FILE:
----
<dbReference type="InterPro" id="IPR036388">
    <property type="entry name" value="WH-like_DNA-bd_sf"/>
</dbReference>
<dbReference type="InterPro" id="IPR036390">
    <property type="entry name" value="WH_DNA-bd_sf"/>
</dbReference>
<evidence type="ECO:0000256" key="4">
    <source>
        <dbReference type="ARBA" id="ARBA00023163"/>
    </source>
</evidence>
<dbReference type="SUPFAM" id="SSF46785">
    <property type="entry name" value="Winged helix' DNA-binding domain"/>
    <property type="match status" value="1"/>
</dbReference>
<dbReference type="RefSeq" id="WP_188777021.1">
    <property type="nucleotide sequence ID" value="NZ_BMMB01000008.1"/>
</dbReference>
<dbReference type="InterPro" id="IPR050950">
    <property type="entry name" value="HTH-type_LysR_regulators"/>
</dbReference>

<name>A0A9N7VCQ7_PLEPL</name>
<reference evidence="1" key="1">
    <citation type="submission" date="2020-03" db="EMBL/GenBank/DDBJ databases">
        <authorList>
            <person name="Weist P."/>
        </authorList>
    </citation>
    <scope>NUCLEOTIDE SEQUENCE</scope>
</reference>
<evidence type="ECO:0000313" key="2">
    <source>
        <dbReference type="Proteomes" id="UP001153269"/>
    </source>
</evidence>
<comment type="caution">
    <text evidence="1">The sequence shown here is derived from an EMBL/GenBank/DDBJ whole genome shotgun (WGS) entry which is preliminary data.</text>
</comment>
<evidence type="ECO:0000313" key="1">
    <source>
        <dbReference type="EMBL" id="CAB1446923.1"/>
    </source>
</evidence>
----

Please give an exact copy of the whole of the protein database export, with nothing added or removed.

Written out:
<dbReference type="InterPro" id="IPR036388">
    <property type="entry name" value="WH-like_DNA-bd_sf"/>
</dbReference>
<dbReference type="InterPro" id="IPR036390">
    <property type="entry name" value="WH_DNA-bd_sf"/>
</dbReference>
<evidence type="ECO:0000256" key="4">
    <source>
        <dbReference type="ARBA" id="ARBA00023163"/>
    </source>
</evidence>
<dbReference type="SUPFAM" id="SSF46785">
    <property type="entry name" value="Winged helix' DNA-binding domain"/>
    <property type="match status" value="1"/>
</dbReference>
<dbReference type="RefSeq" id="WP_188777021.1">
    <property type="nucleotide sequence ID" value="NZ_BMMB01000008.1"/>
</dbReference>
<dbReference type="InterPro" id="IPR050950">
    <property type="entry name" value="HTH-type_LysR_regulators"/>
</dbReference>

<name>A0A9N7VCQ7_PLEPL</name>
<reference evidence="1" key="1">
    <citation type="submission" date="2020-03" db="EMBL/GenBank/DDBJ databases">
        <authorList>
            <person name="Weist P."/>
        </authorList>
    </citation>
    <scope>NUCLEOTIDE SEQUENCE</scope>
</reference>
<evidence type="ECO:0000313" key="2">
    <source>
        <dbReference type="Proteomes" id="UP001153269"/>
    </source>
</evidence>
<comment type="caution">
    <text evidence="1">The sequence shown here is derived from an EMBL/GenBank/DDBJ whole genome shotgun (WGS) entry which is preliminary data.</text>
</comment>
<evidence type="ECO:0000313" key="1">
    <source>
        <dbReference type="EMBL" id="CAB1446923.1"/>
    </source>
</evidence>